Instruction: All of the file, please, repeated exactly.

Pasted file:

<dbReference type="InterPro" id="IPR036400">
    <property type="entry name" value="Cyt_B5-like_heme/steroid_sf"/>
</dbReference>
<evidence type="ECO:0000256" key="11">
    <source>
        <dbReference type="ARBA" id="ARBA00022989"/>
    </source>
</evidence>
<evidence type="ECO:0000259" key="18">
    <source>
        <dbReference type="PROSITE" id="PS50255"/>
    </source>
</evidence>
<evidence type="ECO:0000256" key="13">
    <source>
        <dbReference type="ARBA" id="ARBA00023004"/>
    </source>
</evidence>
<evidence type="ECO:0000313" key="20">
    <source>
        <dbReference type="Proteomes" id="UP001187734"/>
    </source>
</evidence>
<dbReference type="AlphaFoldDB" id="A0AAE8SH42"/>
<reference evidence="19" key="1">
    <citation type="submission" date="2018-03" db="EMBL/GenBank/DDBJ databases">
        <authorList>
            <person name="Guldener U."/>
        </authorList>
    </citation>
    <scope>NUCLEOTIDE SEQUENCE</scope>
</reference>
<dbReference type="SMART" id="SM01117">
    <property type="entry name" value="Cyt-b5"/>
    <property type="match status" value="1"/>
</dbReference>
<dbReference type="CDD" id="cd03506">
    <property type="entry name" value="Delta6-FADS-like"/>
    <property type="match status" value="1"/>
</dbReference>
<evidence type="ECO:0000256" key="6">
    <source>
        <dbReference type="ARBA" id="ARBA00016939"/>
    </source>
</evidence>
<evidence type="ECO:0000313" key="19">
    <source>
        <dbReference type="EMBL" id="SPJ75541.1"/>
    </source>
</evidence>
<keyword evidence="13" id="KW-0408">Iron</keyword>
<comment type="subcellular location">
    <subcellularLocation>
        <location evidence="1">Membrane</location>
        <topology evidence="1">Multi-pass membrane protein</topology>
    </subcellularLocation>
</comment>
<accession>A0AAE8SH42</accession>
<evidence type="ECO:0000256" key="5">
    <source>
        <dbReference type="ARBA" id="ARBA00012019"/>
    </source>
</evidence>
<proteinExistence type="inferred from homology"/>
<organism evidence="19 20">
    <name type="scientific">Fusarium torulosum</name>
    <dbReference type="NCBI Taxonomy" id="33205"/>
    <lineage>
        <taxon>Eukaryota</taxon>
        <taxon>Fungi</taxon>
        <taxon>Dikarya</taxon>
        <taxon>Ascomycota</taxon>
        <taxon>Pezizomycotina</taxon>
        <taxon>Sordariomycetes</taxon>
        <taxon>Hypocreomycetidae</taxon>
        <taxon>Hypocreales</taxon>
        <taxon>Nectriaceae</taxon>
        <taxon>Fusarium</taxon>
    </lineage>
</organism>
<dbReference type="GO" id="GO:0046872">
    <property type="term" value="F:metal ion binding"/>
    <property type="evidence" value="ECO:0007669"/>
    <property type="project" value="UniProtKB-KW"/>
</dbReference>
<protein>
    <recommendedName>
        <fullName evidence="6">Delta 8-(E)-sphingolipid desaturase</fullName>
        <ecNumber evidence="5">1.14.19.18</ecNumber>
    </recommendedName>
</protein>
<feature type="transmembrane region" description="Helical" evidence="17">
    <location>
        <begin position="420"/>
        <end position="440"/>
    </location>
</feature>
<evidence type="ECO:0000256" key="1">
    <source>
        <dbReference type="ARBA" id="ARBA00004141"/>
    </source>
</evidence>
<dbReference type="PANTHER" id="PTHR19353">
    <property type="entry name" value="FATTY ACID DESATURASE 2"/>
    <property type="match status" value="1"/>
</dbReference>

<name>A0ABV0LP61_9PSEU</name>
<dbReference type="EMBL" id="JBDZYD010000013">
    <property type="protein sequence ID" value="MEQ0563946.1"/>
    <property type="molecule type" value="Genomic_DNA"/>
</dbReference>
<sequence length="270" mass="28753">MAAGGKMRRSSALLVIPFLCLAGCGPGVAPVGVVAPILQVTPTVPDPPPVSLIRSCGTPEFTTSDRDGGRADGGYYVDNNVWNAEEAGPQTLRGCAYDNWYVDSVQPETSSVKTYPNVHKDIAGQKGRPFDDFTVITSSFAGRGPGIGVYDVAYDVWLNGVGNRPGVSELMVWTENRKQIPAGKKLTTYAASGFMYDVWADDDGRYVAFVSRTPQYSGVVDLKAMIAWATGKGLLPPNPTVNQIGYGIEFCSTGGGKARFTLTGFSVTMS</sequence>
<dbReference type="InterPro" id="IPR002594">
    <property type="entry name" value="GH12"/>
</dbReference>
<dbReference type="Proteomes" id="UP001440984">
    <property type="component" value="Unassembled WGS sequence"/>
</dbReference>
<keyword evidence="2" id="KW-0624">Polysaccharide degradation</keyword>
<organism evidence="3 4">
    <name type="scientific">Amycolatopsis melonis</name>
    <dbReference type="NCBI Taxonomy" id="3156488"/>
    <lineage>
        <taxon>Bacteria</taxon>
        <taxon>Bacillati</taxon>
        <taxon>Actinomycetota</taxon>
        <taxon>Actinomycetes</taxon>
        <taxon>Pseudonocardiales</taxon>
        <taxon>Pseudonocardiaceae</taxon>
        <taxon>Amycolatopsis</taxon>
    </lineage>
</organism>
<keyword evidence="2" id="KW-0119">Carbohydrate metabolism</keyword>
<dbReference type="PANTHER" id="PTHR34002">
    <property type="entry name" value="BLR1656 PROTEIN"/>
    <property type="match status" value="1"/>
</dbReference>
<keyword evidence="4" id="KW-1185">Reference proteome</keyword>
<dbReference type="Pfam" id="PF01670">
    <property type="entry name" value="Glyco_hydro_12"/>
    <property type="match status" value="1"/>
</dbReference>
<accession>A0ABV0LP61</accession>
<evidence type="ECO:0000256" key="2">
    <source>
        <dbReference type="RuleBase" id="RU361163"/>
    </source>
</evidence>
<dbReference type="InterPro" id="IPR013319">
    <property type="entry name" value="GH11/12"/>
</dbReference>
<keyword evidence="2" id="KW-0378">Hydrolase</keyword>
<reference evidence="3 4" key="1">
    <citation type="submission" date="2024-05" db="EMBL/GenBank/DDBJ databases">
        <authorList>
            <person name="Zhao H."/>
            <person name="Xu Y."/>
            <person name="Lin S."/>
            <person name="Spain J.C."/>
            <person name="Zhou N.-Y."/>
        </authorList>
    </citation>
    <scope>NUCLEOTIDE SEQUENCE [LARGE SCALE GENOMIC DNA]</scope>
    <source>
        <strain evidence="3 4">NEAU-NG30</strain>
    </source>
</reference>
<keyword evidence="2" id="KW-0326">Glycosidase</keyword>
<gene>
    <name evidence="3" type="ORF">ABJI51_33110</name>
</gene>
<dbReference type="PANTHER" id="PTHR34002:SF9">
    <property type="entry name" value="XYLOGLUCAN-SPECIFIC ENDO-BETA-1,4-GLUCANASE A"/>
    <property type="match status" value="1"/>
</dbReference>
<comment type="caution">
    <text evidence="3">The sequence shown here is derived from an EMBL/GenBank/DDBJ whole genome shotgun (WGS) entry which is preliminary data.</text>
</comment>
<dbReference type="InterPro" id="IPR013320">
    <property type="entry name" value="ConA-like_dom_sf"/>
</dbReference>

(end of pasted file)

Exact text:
<dbReference type="InterPro" id="IPR036400">
    <property type="entry name" value="Cyt_B5-like_heme/steroid_sf"/>
</dbReference>
<evidence type="ECO:0000256" key="11">
    <source>
        <dbReference type="ARBA" id="ARBA00022989"/>
    </source>
</evidence>
<evidence type="ECO:0000259" key="18">
    <source>
        <dbReference type="PROSITE" id="PS50255"/>
    </source>
</evidence>
<evidence type="ECO:0000256" key="13">
    <source>
        <dbReference type="ARBA" id="ARBA00023004"/>
    </source>
</evidence>
<evidence type="ECO:0000313" key="20">
    <source>
        <dbReference type="Proteomes" id="UP001187734"/>
    </source>
</evidence>
<dbReference type="AlphaFoldDB" id="A0AAE8SH42"/>
<reference evidence="19" key="1">
    <citation type="submission" date="2018-03" db="EMBL/GenBank/DDBJ databases">
        <authorList>
            <person name="Guldener U."/>
        </authorList>
    </citation>
    <scope>NUCLEOTIDE SEQUENCE</scope>
</reference>
<dbReference type="SMART" id="SM01117">
    <property type="entry name" value="Cyt-b5"/>
    <property type="match status" value="1"/>
</dbReference>
<dbReference type="CDD" id="cd03506">
    <property type="entry name" value="Delta6-FADS-like"/>
    <property type="match status" value="1"/>
</dbReference>
<evidence type="ECO:0000256" key="6">
    <source>
        <dbReference type="ARBA" id="ARBA00016939"/>
    </source>
</evidence>
<evidence type="ECO:0000313" key="19">
    <source>
        <dbReference type="EMBL" id="SPJ75541.1"/>
    </source>
</evidence>
<keyword evidence="13" id="KW-0408">Iron</keyword>
<comment type="subcellular location">
    <subcellularLocation>
        <location evidence="1">Membrane</location>
        <topology evidence="1">Multi-pass membrane protein</topology>
    </subcellularLocation>
</comment>
<accession>A0AAE8SH42</accession>
<evidence type="ECO:0000256" key="5">
    <source>
        <dbReference type="ARBA" id="ARBA00012019"/>
    </source>
</evidence>
<proteinExistence type="inferred from homology"/>
<organism evidence="19 20">
    <name type="scientific">Fusarium torulosum</name>
    <dbReference type="NCBI Taxonomy" id="33205"/>
    <lineage>
        <taxon>Eukaryota</taxon>
        <taxon>Fungi</taxon>
        <taxon>Dikarya</taxon>
        <taxon>Ascomycota</taxon>
        <taxon>Pezizomycotina</taxon>
        <taxon>Sordariomycetes</taxon>
        <taxon>Hypocreomycetidae</taxon>
        <taxon>Hypocreales</taxon>
        <taxon>Nectriaceae</taxon>
        <taxon>Fusarium</taxon>
    </lineage>
</organism>
<dbReference type="GO" id="GO:0046872">
    <property type="term" value="F:metal ion binding"/>
    <property type="evidence" value="ECO:0007669"/>
    <property type="project" value="UniProtKB-KW"/>
</dbReference>
<protein>
    <recommendedName>
        <fullName evidence="6">Delta 8-(E)-sphingolipid desaturase</fullName>
        <ecNumber evidence="5">1.14.19.18</ecNumber>
    </recommendedName>
</protein>
<feature type="transmembrane region" description="Helical" evidence="17">
    <location>
        <begin position="420"/>
        <end position="440"/>
    </location>
</feature>
<evidence type="ECO:0000256" key="1">
    <source>
        <dbReference type="ARBA" id="ARBA00004141"/>
    </source>
</evidence>
<dbReference type="PANTHER" id="PTHR19353">
    <property type="entry name" value="FATTY ACID DESATURASE 2"/>
    <property type="match status" value="1"/>
</dbReference>

<name>A0ABV0LP61_9PSEU</name>
<dbReference type="EMBL" id="JBDZYD010000013">
    <property type="protein sequence ID" value="MEQ0563946.1"/>
    <property type="molecule type" value="Genomic_DNA"/>
</dbReference>
<sequence length="270" mass="28753">MAAGGKMRRSSALLVIPFLCLAGCGPGVAPVGVVAPILQVTPTVPDPPPVSLIRSCGTPEFTTSDRDGGRADGGYYVDNNVWNAEEAGPQTLRGCAYDNWYVDSVQPETSSVKTYPNVHKDIAGQKGRPFDDFTVITSSFAGRGPGIGVYDVAYDVWLNGVGNRPGVSELMVWTENRKQIPAGKKLTTYAASGFMYDVWADDDGRYVAFVSRTPQYSGVVDLKAMIAWATGKGLLPPNPTVNQIGYGIEFCSTGGGKARFTLTGFSVTMS</sequence>
<dbReference type="InterPro" id="IPR002594">
    <property type="entry name" value="GH12"/>
</dbReference>
<dbReference type="Proteomes" id="UP001440984">
    <property type="component" value="Unassembled WGS sequence"/>
</dbReference>
<keyword evidence="2" id="KW-0624">Polysaccharide degradation</keyword>
<organism evidence="3 4">
    <name type="scientific">Amycolatopsis melonis</name>
    <dbReference type="NCBI Taxonomy" id="3156488"/>
    <lineage>
        <taxon>Bacteria</taxon>
        <taxon>Bacillati</taxon>
        <taxon>Actinomycetota</taxon>
        <taxon>Actinomycetes</taxon>
        <taxon>Pseudonocardiales</taxon>
        <taxon>Pseudonocardiaceae</taxon>
        <taxon>Amycolatopsis</taxon>
    </lineage>
</organism>
<keyword evidence="2" id="KW-0119">Carbohydrate metabolism</keyword>
<dbReference type="PANTHER" id="PTHR34002">
    <property type="entry name" value="BLR1656 PROTEIN"/>
    <property type="match status" value="1"/>
</dbReference>
<keyword evidence="4" id="KW-1185">Reference proteome</keyword>
<dbReference type="Pfam" id="PF01670">
    <property type="entry name" value="Glyco_hydro_12"/>
    <property type="match status" value="1"/>
</dbReference>
<accession>A0ABV0LP61</accession>
<evidence type="ECO:0000256" key="2">
    <source>
        <dbReference type="RuleBase" id="RU361163"/>
    </source>
</evidence>
<dbReference type="InterPro" id="IPR013319">
    <property type="entry name" value="GH11/12"/>
</dbReference>
<keyword evidence="2" id="KW-0378">Hydrolase</keyword>
<reference evidence="3 4" key="1">
    <citation type="submission" date="2024-05" db="EMBL/GenBank/DDBJ databases">
        <authorList>
            <person name="Zhao H."/>
            <person name="Xu Y."/>
            <person name="Lin S."/>
            <person name="Spain J.C."/>
            <person name="Zhou N.-Y."/>
        </authorList>
    </citation>
    <scope>NUCLEOTIDE SEQUENCE [LARGE SCALE GENOMIC DNA]</scope>
    <source>
        <strain evidence="3 4">NEAU-NG30</strain>
    </source>
</reference>
<keyword evidence="2" id="KW-0326">Glycosidase</keyword>
<gene>
    <name evidence="3" type="ORF">ABJI51_33110</name>
</gene>
<dbReference type="PANTHER" id="PTHR34002:SF9">
    <property type="entry name" value="XYLOGLUCAN-SPECIFIC ENDO-BETA-1,4-GLUCANASE A"/>
    <property type="match status" value="1"/>
</dbReference>
<comment type="caution">
    <text evidence="3">The sequence shown here is derived from an EMBL/GenBank/DDBJ whole genome shotgun (WGS) entry which is preliminary data.</text>
</comment>
<dbReference type="InterPro" id="IPR013320">
    <property type="entry name" value="ConA-like_dom_sf"/>
</dbReference>